A traveler wearing a protective mask expects to place a suitcase in the back of the car for sharing the trip displaying Lyft signals at San Francisco International Airport on Monday, May 4, 2020.
Paul Morris | Bloomberg through Getty Images
Lyft just reported second-quarter revenue, including a 61% drop in revenue over the same period last year, but a glimmer of hope for its core business hailed with monthly trips rising 78% in July, compared to April.
Lyft president and co-founder John Zimmer said in a earnings call Wednesday that the company may need to suspend its operations in California if a court does not overturn its final decision, which requires the company and its rivals , Uber, to classify executives as qualified employees for benefits, rather than independent contractors. The greeting companies have about a week left to appeal the pre-order.
Here’s how the company did against Wall Street expectations for the period ending June 30, 2020:
- Loss per share: 86 cents, adjusted versus the expected 99 cents, adjusted, according to analysts surveyed by Refinitiv.
- Income: $ 339 million, versus the $ 337 million expected for Refinitiv.
- Active riders: 8.7 million
- Income for active riders: $ 39.06
Analysts’ estimates ranged from losses of 50 cents a share to $ 1.15 a share, adjusted, for Lyft, and $ 269.5 million to $ 572.7 million for quarterly earnings.
Shares rose up to 6% in the news.
Net losses for Lyft totaled $ 437.1 million in the second quarter, compared to $ 644.2 million in the same period last year.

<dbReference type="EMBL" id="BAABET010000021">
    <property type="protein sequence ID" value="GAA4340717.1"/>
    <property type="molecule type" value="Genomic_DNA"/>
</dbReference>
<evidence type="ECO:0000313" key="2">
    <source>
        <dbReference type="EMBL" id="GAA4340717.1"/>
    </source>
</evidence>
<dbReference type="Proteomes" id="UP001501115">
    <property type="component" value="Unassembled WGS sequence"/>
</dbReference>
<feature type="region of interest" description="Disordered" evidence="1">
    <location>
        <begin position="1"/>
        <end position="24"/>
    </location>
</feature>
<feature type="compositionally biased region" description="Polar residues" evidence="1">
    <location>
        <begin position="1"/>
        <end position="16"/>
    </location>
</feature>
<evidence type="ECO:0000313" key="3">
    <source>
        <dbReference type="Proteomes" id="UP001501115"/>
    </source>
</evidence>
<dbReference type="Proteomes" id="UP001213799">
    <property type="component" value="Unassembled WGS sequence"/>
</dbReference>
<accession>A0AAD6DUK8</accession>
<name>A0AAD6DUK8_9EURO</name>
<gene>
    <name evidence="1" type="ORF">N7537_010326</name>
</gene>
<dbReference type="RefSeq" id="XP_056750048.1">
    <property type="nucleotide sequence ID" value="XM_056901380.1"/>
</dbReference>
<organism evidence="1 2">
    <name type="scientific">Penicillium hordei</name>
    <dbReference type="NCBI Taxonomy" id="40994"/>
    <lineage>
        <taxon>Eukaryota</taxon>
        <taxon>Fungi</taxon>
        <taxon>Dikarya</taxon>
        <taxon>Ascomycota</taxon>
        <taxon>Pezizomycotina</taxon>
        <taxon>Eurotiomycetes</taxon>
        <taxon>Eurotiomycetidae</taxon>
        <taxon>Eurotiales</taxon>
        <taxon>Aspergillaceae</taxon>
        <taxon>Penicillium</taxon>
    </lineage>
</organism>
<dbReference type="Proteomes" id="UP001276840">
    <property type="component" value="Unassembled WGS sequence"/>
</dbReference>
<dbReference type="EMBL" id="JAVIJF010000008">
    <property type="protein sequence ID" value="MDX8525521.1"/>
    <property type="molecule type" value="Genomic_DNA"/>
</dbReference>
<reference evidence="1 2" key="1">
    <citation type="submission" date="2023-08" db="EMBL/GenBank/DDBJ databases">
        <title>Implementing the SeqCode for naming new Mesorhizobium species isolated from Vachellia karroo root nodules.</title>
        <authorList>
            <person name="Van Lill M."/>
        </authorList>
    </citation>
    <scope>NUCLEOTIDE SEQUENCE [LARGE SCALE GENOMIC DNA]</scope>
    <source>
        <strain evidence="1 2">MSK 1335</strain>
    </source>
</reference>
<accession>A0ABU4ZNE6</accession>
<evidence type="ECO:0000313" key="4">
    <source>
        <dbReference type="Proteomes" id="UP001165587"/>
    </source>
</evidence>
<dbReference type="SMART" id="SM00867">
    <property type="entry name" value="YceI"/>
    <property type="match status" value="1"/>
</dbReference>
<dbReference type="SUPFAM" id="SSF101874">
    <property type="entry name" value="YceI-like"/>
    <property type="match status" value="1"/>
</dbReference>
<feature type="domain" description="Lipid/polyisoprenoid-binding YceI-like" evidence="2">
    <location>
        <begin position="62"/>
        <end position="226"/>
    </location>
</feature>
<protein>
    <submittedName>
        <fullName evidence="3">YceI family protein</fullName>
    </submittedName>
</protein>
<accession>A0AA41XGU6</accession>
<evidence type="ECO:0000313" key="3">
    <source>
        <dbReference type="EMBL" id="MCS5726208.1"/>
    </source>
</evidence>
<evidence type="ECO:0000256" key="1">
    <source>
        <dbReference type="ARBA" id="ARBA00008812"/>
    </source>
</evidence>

The company did not provide detailed guidance, but said it is on track to achieve adjusted profitability during the fourth quarter of next year. He expects to become profitable with 20% to 25% fewer trips than he had predicted since October 2019.
Lyft makes money through travel greeting, sharing scooters and bicycles, and his relatively new car rental business. Unlike its main competitor, Uber, the company does not have a food delivery, freight or overseas investment and operations to help it offset losses in travel and transportation.
To test drivers and riders feel comfortable with the ride greeting again, despite Covid-19’s insistence in the US, Lyft made it a requirement for motorcyclists and drivers to wear a mask during trips starting in May, and after in addition they started distributing masks and hand sanitizers to drivers. Last month, the company announced it was distributing tens of thousands of vehicle-sharing shields to its top drivers as a protection against the new coronavirus. Now, the company also sells its protective barriers to drivers who want them.
But California state regulators want Lyft to do even more for drivers – treat them as employees rather than independently.
On Monday, a California court issued a preliminary injunction requiring Uber and Lyft to classify drivers as full-time employees in the state, at least pending further action by the court. Doing so would mean that drivers would be eligible for benefits like health insurance, paid sick leave and more. Travel greeting companies requested a brief stay during the appeal process, and now they have until August 20 to make that change.
Uber CEO Dara Khosrowshahi said in an interview with MSNBC on Wednesday that the company may have to suspend service in California if the court does not overturn the decision.
Lyft and Uber are facing numerous lawsuits in the US for false allegations of driver misclassification and pay theft. They have previously treated drivers strictly as independent contractors. Like others in the “concert economy”, Uber and Lyft have argued that workers want freedom and flexibility they cannot get if they are classified as employees.
Critics including UC Hastings employment law professor Veena Dubal say a desire for flexibility should not be confused with a desire to remain an independent contractor. Interviewing drivers, Dubal found that they crushed many employee benefits, even after fearing how companies (including Uber, Lyft and others) might behave like employers.
This story is unfolding.